Project HOPE Seeks to Address Effects of War on Ukrainian Refugees and Health Care Workers
May is Mental Health Awareness Month
Washington, D.C. (May 16, 2022) – Today, Project HOPE is recognizing Mental Health Awareness Month by outlining its plans to address the mental health needs of the people impacted by the violence in Ukraine, millions of whom have become refugees or are internally displaced.
“All Ukrainians – but health care workers in particular – have proven their strength and fortitude. But no person should be forced to suffer the atrocities that they are enduring,” said Rabih Torbay, Project HOPE’s President and CEO, who traveled to Ukraine recently and witnessed the devastation first-hand. “We must be conscientious about the long-term effects of war and trauma on their mental health and emotional well-being, and remember that, unlike physical wounds, these injuries are not easily seen or stitched up. However, as soon as our rapid response teams deployed to Poland, Romania, Moldova, and Ukraine, it became clear that we must prioritize mental health and psychosocial support for refugees, health workers, and other affected populations.”
In parts of Ukraine, people have been under constant siege from aerial bombardment and shelling. Women have been targeted with acts of gender-based violence, including rape, and vulnerable citizens have been deprived of electricity, food, water and medical attention. Families have been ripped apart. A majority of refugees and asylum seekers are women and children, and they are relocating to communities where many do not speak the language and are unsure whether they will ever see their husbands, fathers, and sons again.
Across the globe, emotional distress, and mental disorders – exacerbated by the COVID-19 pandemic – are practically ubiquitous, while mental health services are often overwhelmed, especially in areas afflicted by conflict and humanitarian crises. Russia’s devastating attacks on the Ukrainian people, however, pose a particular concern for Project HOPE’s work in Central and Eastern Europe, and the challenge of providing appropriate psycho-social support cannot be overstated.
Approximately 14 million people have either fled the country or remain internally displaced, and thousands of civilians have been killed. More than 200 Ukrainian health care facilities have been degraded by systematic attack, while neighboring countries have absorbed a substantial patient caseload, straining their health systems.
Meanwhile, mental health, which is already stigmatized, is difficult to prioritize when one is struggling to stay alive. And the ability to conduct conventional talk therapy, which relies on a trusting, one-to-one relationship between provider and patient, is compromised by language barriers and the lack of privacy afforded to many Ukrainian refugees. Of the mental health professionals in countries welcoming refugees, few are fluent in Ukrainian. Native Ukrainian therapists, by contrast, may be burdened by traumas of their own and in need of preventative care.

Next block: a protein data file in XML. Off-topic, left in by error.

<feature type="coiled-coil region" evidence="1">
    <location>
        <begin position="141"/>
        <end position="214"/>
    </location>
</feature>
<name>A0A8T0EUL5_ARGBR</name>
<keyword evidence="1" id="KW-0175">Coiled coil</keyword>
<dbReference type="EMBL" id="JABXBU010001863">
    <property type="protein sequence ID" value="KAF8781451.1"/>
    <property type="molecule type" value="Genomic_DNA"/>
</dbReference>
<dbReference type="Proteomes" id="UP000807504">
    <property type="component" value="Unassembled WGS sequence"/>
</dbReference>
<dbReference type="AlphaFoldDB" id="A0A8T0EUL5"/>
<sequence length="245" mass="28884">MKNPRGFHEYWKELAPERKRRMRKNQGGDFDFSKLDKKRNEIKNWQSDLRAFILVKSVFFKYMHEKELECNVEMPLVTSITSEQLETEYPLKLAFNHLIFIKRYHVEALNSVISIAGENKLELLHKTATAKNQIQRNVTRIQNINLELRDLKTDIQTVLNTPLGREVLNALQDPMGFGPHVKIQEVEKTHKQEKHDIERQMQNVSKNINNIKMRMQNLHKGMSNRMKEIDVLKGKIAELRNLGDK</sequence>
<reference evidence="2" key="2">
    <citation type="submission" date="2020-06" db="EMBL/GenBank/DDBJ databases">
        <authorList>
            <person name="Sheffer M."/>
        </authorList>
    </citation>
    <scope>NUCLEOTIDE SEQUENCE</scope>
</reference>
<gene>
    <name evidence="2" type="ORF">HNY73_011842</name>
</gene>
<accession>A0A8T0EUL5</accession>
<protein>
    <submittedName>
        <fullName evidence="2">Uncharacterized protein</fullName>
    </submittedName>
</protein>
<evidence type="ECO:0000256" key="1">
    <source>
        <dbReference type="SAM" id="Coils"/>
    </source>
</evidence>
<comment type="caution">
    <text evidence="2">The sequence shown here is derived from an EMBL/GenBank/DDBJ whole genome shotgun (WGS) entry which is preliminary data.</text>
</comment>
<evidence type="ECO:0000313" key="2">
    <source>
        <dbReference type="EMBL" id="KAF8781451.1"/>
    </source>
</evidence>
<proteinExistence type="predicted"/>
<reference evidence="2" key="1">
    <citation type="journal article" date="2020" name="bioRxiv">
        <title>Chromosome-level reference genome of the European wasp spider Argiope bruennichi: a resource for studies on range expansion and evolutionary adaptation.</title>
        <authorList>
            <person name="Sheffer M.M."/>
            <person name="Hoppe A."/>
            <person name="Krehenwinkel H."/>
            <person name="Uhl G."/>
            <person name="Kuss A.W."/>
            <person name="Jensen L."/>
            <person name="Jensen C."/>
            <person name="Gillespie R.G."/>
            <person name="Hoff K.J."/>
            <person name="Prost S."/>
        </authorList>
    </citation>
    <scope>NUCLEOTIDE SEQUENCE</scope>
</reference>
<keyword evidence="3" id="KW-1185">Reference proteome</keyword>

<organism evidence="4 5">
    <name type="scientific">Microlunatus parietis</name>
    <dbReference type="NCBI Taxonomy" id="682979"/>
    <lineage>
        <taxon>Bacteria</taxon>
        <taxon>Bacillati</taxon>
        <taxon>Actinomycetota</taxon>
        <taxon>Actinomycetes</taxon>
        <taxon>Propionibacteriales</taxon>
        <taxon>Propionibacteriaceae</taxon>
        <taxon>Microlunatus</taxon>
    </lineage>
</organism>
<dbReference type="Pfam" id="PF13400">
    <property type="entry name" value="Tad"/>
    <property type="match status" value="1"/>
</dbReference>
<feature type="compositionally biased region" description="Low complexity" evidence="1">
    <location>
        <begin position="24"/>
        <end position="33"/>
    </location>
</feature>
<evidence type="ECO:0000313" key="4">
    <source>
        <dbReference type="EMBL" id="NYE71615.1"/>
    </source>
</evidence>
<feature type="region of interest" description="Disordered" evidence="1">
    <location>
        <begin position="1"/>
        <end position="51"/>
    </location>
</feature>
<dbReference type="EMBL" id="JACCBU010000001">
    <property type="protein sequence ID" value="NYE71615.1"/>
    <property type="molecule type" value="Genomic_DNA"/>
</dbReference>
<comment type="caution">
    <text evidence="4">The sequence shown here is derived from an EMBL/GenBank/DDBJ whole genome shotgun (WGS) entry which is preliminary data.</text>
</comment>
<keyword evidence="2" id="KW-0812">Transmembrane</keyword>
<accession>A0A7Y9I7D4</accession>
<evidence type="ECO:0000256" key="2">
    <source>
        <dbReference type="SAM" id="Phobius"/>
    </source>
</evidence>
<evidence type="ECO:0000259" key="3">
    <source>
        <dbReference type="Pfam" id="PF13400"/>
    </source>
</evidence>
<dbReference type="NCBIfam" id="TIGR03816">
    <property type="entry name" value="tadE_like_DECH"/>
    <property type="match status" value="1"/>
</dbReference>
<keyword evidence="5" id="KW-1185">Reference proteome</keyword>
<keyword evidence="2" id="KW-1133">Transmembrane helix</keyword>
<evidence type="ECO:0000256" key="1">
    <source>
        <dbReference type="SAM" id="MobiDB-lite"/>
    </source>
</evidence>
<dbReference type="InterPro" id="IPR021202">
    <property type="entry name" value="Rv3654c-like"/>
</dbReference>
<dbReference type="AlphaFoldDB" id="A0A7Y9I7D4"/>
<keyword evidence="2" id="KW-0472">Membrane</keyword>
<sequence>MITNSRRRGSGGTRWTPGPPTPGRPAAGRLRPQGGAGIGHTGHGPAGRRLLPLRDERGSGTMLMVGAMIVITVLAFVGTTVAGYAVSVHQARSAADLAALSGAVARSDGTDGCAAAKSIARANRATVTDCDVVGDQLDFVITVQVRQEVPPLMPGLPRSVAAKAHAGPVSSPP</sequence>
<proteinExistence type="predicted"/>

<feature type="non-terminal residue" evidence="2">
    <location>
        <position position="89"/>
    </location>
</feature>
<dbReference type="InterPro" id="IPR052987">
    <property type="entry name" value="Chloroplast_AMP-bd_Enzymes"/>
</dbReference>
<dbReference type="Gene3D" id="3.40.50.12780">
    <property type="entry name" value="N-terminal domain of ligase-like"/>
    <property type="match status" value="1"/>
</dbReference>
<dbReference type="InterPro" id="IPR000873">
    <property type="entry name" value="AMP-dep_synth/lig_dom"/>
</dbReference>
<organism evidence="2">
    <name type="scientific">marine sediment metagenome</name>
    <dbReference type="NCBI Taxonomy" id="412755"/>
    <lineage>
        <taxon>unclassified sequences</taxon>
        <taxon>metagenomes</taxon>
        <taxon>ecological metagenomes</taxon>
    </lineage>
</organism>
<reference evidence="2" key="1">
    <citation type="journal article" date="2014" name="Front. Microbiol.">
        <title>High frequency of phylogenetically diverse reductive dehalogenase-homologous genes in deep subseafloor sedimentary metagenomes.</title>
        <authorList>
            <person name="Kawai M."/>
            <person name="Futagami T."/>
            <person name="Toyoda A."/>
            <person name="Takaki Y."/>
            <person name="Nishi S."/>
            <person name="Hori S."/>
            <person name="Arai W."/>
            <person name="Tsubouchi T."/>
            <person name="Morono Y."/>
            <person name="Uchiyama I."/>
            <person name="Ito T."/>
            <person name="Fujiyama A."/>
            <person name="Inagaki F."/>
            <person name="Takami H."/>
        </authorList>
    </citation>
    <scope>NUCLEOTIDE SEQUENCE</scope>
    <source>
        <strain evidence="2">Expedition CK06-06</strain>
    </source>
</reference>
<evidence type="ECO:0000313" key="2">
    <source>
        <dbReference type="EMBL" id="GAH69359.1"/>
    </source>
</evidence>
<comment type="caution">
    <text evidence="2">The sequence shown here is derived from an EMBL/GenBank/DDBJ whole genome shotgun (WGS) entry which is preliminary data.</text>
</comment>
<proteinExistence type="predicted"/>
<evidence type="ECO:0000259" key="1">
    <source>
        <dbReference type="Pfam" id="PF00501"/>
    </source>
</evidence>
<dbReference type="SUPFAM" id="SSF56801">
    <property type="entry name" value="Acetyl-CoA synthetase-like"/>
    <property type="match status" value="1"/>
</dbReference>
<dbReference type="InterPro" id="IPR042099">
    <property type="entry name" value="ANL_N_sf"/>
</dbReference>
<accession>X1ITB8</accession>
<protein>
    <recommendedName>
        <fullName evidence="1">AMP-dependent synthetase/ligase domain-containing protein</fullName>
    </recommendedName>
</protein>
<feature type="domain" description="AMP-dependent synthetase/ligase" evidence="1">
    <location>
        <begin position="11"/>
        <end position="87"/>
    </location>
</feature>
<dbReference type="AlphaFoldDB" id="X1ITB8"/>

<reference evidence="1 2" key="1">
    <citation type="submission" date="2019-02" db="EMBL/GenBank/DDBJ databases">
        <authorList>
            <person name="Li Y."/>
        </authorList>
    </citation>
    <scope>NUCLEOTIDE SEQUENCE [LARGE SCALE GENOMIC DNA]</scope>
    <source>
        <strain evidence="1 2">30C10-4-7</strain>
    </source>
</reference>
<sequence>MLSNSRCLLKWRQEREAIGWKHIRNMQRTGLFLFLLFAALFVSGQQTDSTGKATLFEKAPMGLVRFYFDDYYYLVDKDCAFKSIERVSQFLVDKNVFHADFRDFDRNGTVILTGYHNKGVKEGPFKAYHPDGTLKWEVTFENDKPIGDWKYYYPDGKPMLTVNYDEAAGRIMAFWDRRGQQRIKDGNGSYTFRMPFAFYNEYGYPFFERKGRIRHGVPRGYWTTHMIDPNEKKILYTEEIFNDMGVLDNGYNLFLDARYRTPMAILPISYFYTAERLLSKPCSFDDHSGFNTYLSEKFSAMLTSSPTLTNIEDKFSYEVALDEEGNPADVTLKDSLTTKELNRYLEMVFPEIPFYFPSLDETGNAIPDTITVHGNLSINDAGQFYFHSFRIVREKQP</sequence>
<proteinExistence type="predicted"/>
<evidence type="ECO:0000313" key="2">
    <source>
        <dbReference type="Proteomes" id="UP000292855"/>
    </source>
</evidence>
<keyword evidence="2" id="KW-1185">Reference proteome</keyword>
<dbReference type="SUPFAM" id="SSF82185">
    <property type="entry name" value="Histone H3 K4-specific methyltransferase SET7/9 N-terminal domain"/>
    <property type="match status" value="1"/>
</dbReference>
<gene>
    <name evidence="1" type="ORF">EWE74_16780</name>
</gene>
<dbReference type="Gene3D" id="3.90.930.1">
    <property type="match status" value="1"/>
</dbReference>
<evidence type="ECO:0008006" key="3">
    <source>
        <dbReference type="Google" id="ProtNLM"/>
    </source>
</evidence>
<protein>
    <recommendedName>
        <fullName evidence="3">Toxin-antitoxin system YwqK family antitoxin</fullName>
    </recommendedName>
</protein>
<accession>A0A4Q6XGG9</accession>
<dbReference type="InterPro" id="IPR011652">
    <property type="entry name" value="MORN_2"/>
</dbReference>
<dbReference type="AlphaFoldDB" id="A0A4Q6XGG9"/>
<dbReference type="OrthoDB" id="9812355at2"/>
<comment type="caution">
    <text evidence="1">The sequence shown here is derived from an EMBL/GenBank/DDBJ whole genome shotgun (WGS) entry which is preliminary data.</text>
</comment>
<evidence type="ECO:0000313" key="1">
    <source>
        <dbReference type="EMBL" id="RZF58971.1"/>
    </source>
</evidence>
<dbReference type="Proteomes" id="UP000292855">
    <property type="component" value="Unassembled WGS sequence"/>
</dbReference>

In addition to delivering shipments of medicines, medical supplies, and other support to health facilities in Ukraine, Project HOPE is collaborating with local governmental agencies and partnering with nongovernmental organizations that can provide counseling services. In Poland, Romania, and Moldova, the organization has also hired experienced mental health leads with clinical backgrounds, responsible for developing and implementing local programs.
At the onset of the COVID pandemic, Project HOPE employed an online training platform, targeted specifically at mental health concerns, to build resiliency among health care workers pushed to the brink by stress and fatigue. Those training courses are projected to reach more than 50,000 health workers across five continents. Project HOPE intends to utilize similar online training tools to teach psychological first aid and help health care providers in the Ukraine crisis, and is exploring the use of group sessions, language training, and other efforts to screen large numbers of people and build capacity.
“As a global health and humanitarian assistance organization, we are committed to a person’s whole health. That includes mental health. Mental Health Awareness Month is an important moment to focus on what Ukrainians are being forced to endure, the pain they are experiencing, and how we are responding,” Torbay added. “Our mission is to empower health workers to address localized needs in a sustainable manner, and that is what we are doing – adapting our approach as the unique health care needs of this humanitarian crisis emerge.”
Interviews with members of Project HOPE’s leadership team are available upon request.